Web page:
Showing posts with label strategic thinking. Show all posts
Showing posts with label strategic thinking. Show all posts

Monday, 21 November 2016

Strategic Vision Drives Organisations Success

Drive Your Vision or Amlessly Drift 



In today’s world, driving your business vision is the only way to ensure you stay focused on where you want to go and not pulled by short-term fads and fashions. 
The words strategic planning used to mean a once a year offsite discussion about where the organisation is headed. That thinking would be turned into an updated business plan with expectations and outcomes to be delivered over that next year. That type of strategic planning the corporate away-day provide very little in the way of strategic thinking and subsequently provided no or very little strategic value. Corporate away days became more a morale booster, with team building and bonding as the only measure of development. The reason why was very simple, if there is no strategic intent, no strategic review or re-evaluation them there will be no strategic outcomes.   




Strategic thinking is more vital today for leaders of organisation than ever before. The need for organisations of any shape and size to be able to determine why they exist and where they intend to exist in their market has never ben stronger. Whether it is new players finding their first footing in their market, through to established players redefining where they are within their sector, the need for leaders to define their vision and validate their strategy to achieve that vision has become more critical than ever. The drivers of urgency are not just those of ever more powerful stakeholder expectation, but more demonstrably the globalisation of every market sector and the transparency of strategy in what it delivers to business. 


Problems with Strategic Thinking

The problem building a long-term strategic plan, the traditional cycle of business planning is that it is too long and therefore slow to react to rapidly changing business environments; particularly the slow speed of implementing traditional business plans, which has damaged the reputation and credibility of strategy. 

The slow pace of organizational change driven by traditional strategic business planning results in strategies which are out-of-date before they ready to deploy. 

The net result of this process is that organizations are sluggish to respond in fast-changing markets, left wrong-footed by new entrants in dynamic, high-growth markets leaving leaders frustrated and impotent in competing with agile, new entrants. In an technology driven world where disruptive online behaviours enable markets and customers to change overnight, thinking strategically can seen to be an outdated way of thinking.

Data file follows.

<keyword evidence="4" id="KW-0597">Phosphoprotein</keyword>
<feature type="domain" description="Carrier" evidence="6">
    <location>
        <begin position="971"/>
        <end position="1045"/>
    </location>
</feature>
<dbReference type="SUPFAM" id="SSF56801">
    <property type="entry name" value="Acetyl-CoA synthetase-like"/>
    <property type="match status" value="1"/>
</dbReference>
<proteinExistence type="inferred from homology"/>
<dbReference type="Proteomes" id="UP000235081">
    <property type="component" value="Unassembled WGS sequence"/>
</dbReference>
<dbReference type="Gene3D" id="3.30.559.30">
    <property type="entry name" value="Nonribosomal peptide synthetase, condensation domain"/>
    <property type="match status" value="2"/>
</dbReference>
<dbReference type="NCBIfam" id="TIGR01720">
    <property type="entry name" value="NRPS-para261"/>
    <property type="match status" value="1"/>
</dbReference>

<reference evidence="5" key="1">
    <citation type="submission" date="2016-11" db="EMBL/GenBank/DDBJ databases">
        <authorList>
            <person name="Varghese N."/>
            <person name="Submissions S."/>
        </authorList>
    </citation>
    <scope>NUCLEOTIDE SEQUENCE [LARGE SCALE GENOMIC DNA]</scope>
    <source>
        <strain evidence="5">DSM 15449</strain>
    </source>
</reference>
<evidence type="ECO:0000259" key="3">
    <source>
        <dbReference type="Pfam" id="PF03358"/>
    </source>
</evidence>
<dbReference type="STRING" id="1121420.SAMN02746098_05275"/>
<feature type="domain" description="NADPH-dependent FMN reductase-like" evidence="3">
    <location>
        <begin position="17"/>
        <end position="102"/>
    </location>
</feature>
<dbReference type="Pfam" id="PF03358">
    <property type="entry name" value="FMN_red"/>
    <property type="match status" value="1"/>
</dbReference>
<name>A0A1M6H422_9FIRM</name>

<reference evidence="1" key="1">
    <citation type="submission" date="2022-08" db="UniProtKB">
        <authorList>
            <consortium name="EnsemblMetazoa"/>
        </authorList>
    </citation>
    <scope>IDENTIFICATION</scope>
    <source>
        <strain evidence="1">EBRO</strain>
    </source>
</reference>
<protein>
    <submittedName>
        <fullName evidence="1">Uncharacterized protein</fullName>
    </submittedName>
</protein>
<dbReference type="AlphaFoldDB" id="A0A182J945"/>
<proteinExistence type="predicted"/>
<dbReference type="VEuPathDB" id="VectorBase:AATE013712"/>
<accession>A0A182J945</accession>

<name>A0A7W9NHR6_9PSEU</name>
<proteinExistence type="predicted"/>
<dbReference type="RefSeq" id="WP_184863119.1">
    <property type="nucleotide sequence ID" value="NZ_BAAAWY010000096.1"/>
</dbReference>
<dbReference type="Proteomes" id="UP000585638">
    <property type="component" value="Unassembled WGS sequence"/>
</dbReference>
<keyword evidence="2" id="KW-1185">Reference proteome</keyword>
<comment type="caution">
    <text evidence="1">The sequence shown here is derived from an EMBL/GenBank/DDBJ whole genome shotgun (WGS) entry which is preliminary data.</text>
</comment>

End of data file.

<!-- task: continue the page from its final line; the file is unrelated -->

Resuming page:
Developing effective strategies is vitally important because without them organisations become inward looking, focusing on efficiency at the expense of growth opportunity. Without strategic thinking leadership teams becomes operationally efficiency driven rather than customer focused.  

The key element of strategic thinking is the ability of leadership teams to look at what is driving change within any sector. Inspiring vision is about drawing intelligence from scratchy, vague or even 'invisible' data to make informed decisions about tomorrow's market and develop an aspirational strategy to achieve that vision.




Planning for Tomorrow

What do we know about what tomorrow will look like and what opportunities it will offer? Here are my five defining statements about the need for strategic thinking:- 
  1. It will happen whether we like it or not.
  2. Markets are always changing, new opportunities are always arising.
  3. If organisations strategically plan ahead they can successfully compete, rather than just survive by being a me too player.
  4. Strategic thinking has to be achieved and implemented faster than a market is developing if players wish to stay or move into more profitable, growing and sustainable market segments.
  5.  Without strategic thinking every organisation will go backwards in its market.


The Strategy Gap

The strategy gap: the lack of proactive strategic thinking is most often blamed on the lack of hard data 'facts' as the basis of making defined decisions. This has always been a factor in undermining the confidence leaders have in making plans for the future. 

As a result, strategic planning often focused on predicting the future based on historic trend lines, over-invest in gathering all available data, and produced a small number of safe directives often focused around the very near future, for the rest of the organization to execute.
This safety first approach to strategic planning leads to little steps, but is not really strategic thinking.  

"Genuine strategic thinking requires leaders to think of the future not based upon the past, but based upon the future market potential".   

With the advent of the internet there is now huge amounts of easily accessible affordable good data which is instantly and cheap to acquire. The world today has become a turbulent place, speed of change is no longer slowly evolutionary, but has become rapidly revolutionary in virtually every market. 

This has left the traditional strategic planning process with a fundamental problem, since the trusted, traditional and slow approach to strategic planning is based on assumptions that no longer hold. The static strategic plan is dead.

So why do strategy at all?  

Strategy is therefore under pressure as a process unlike never before.  If the outputs from traditional strategy, a traditional business plan with incremental evolution are no longer valued, then the value of strategy is being rightly questioned.  

The reason why strategy is not dead is that the strategic process, the way strategy is developed is essential in learning what is ‘right’, what is the future in a business sector.  This strategic approach to step out of your organisation and look at the market, defining internal aspirations and building the steps through experimental activity and forward pattern development enables shift culture to occur enabling agile strategy to be deployed.